The judge said he would hold an off-the-record meeting with Bradley and his attorney to consider his definition of attorney-client privilege and then make a determination about whether any additional evidence could be considered. That means it’s still possible Bradley could be questioned. If Bradley is able to offer testimony that corroborates Yeartie’s claims that could be very, very bad for the DA’s office.

Revised divorce filing

Defense attorneys have gotten plenty of ammunition from Wade’s long-running divorce case, including financial records of his trips with Willis. But Craig Gillen, attorney for defendant David Shafer, landed some additional punches against the special prosecutor on Thursday when he drilled in on sworn responses Wade made — and later revised — to questions known as interrogatories in his divorce case.

In May 2023, Wade responded “none” to interrogatories about whether he had sexual relations or entertained a member of the opposite sex other than his wife over the course of his marriage, including during their separation. Gillen noted that late last month, after the Willis-Wade relationship allegations emerged, Wade amended his May 2023 response, this time citing privilege and declining to respond to the the questions.

“Your answer to this interrogatory is false, is it not, sir?” Gillen asked Wade on the witness stand after the prosecutor confirmed he entertained Willis. (Wade responded that he was truthful on the forms. He said he remained faithful to his wife until his marriage became “irretrievably broken” in 2015 after he said his wife had an affair.) If McAfee agrees with Gillen’s interpretation that Wade gave a false statement in an official document that could spell good news for the defense.

Muddy financial questions

Merchant’s original motion to disqualify Willis hinged on questions of whether she improperly benefited financially from the case via trips Wade paid for. But at the hearing a bigger set of questions seemed to move to the forefront: whether Willis or Wade may have lied in court documents.

Some observers argued that Willis ultimately put the financial questions to rest when she, Wade and her father testified that she frequently carried around large amounts of cash and reimbursed Wade that way, either directly or by paying for meals and activities during trips. “I don’t need anyone to foot my bills,” Willis said. On Tuesday, her account got some added corroboration after CNN reported that a vineyard worker who served Willis and Wade in Napa Valley said the DA had paid the roughly $400 bill in cash.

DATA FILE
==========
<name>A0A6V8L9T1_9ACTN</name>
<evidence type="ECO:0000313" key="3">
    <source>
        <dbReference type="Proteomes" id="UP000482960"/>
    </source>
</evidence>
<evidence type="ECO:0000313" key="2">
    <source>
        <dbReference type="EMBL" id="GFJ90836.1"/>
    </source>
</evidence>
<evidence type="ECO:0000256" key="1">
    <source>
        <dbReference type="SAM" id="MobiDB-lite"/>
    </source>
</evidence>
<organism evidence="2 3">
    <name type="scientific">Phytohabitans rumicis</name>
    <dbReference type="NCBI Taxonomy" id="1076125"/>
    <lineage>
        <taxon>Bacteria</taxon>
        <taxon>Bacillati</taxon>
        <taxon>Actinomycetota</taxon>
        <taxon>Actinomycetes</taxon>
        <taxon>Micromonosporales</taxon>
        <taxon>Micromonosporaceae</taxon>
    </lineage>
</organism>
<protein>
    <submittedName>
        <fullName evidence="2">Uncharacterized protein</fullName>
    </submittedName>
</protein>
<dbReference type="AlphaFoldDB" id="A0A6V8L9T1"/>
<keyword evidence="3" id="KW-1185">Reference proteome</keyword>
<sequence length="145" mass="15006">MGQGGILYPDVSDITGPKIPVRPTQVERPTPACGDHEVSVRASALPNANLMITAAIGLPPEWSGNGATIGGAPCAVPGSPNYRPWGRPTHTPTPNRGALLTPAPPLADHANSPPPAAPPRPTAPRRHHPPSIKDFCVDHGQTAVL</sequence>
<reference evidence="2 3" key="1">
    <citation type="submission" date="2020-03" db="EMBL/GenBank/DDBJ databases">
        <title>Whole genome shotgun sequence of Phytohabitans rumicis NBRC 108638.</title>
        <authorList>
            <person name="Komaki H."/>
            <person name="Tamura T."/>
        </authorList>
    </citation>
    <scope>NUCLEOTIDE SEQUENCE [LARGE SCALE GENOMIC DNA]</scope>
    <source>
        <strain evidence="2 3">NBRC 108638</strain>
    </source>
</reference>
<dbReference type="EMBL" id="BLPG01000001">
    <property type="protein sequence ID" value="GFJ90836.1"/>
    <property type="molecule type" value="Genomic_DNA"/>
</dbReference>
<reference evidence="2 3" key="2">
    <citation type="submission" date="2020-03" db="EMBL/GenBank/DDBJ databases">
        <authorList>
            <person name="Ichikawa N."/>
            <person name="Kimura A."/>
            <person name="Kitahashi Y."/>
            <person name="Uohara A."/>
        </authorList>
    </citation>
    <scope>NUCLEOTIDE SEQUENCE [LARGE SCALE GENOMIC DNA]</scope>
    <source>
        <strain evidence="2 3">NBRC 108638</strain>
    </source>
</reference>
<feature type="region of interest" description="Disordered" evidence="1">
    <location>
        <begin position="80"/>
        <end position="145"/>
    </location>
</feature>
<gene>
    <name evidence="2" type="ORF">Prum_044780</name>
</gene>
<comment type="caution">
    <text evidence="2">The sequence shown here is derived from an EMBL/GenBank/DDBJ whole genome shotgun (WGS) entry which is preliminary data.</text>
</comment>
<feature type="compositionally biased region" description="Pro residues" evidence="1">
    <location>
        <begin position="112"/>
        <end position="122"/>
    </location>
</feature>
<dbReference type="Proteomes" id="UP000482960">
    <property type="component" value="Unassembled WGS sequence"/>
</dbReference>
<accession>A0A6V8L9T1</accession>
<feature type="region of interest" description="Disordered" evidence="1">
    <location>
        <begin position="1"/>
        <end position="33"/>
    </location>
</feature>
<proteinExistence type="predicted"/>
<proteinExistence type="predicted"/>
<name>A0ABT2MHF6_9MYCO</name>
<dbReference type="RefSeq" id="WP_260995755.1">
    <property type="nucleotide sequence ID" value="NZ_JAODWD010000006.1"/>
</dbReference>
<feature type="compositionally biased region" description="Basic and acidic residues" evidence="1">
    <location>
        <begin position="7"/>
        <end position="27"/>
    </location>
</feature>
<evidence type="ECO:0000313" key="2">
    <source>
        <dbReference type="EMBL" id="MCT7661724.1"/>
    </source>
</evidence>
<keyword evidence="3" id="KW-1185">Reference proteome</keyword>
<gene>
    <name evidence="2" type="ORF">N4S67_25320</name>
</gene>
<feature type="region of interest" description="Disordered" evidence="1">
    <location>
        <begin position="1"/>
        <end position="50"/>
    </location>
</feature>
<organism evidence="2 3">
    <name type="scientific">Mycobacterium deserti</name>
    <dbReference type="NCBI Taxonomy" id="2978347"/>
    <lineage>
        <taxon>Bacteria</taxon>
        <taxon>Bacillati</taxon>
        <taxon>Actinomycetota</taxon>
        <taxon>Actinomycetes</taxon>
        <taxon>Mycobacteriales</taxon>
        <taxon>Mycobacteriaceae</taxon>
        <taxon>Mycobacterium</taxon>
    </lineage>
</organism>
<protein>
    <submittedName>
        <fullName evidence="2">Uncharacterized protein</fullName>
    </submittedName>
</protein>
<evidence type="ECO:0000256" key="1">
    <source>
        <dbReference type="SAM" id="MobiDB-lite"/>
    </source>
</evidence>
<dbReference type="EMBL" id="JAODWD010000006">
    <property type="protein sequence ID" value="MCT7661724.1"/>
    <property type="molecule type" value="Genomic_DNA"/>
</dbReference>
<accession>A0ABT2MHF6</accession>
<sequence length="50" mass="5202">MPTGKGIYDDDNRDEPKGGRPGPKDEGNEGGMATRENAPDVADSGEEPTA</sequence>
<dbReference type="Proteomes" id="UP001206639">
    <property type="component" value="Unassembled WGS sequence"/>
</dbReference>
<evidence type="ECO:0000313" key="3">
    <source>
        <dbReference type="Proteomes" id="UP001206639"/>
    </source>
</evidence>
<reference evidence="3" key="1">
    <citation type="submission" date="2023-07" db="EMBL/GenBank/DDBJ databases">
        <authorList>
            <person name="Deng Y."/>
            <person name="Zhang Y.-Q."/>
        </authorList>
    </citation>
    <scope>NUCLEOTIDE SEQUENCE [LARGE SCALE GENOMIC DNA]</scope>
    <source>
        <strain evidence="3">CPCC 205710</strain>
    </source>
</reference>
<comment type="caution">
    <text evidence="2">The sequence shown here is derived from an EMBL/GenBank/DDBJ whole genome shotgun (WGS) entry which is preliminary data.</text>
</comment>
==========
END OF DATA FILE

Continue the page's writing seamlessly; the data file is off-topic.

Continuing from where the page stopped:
Others say they still view the cash response as fishy and too convenient, given that there are no records of her paying Wade or him depositing the money. Gillen seized on that during his questioning of Wade. “You don’t have a single solitary deposit slip to corroborate or support any of your allegations that you were paid by Ms. Willis in cash, do you?” he asked. “No, sir,” Wade replied.

An audience of one

Ultimately, the only opinion that will matter in this fight is McAfee’s. He’s heard evidence corroborating and contradicting Wade and the DA, so his decision could prove to be a gut-check moment.

Perhaps the biggest question is the standard he chooses to use. Ahead of the hearing, he said the DA’s office could be removed from the case “if evidence is produced demonstrating an actual conflict or the appearance of one.”

The state’s top court defined “conflict” differently. In 2005, Georgia Supreme Court justices ruled that a conflict exists when “the prosecutor has acquired a personal interest or stake in the defendant’s conviction” and that an “actual conflict” must be involved, not just a “theoretical or speculative” one.

An appearance of conflict is a lower standard. Some critics have argued that a prosecutor leading one of the highest-profile cases in the country, against a former president who is also the leading presidential candidate no less, should be above reproach.

A July 2022 ruling from one of McAfee’s colleagues could serve as a legal precedent. Judge Robert McBurney disqualified Willis from investigating now-Lt. Gov. Burt Jones during an earlier phase of the election case due to a conflict of interest. “The District Attorney does not have to be apolitical, but her investigations do,” he ruled.

McAfee says he will schedule a hearing for closing arguments before making a final ruling.

Political damage done

Even if McAfee ultimately rules in Willis’ favor, the ongoing dispute has already given a political gift to her critics. The evidence uncovered is bound to be recycled on the campaign trail, both for Trump and any potential Willis rival, should one emerge before the March 8 candidate qualifying deadline.

Information could also end up in ethics complaints, the new investigative committee in the state Senate and before the state’s recently-created prosecutorial oversight board, which is designed to punish “rogue” prosecutors.

Perhaps more importantly, it could impact a trial jury down the line. Fulton County may be overwhelmingly Democratic, but convictions require juries to reach a unanimous decision. All it takes is one juror with lingering doubts for a mistrial to be declared.

-Staff Writers David Wickert and Bill Rankin contributed to this story.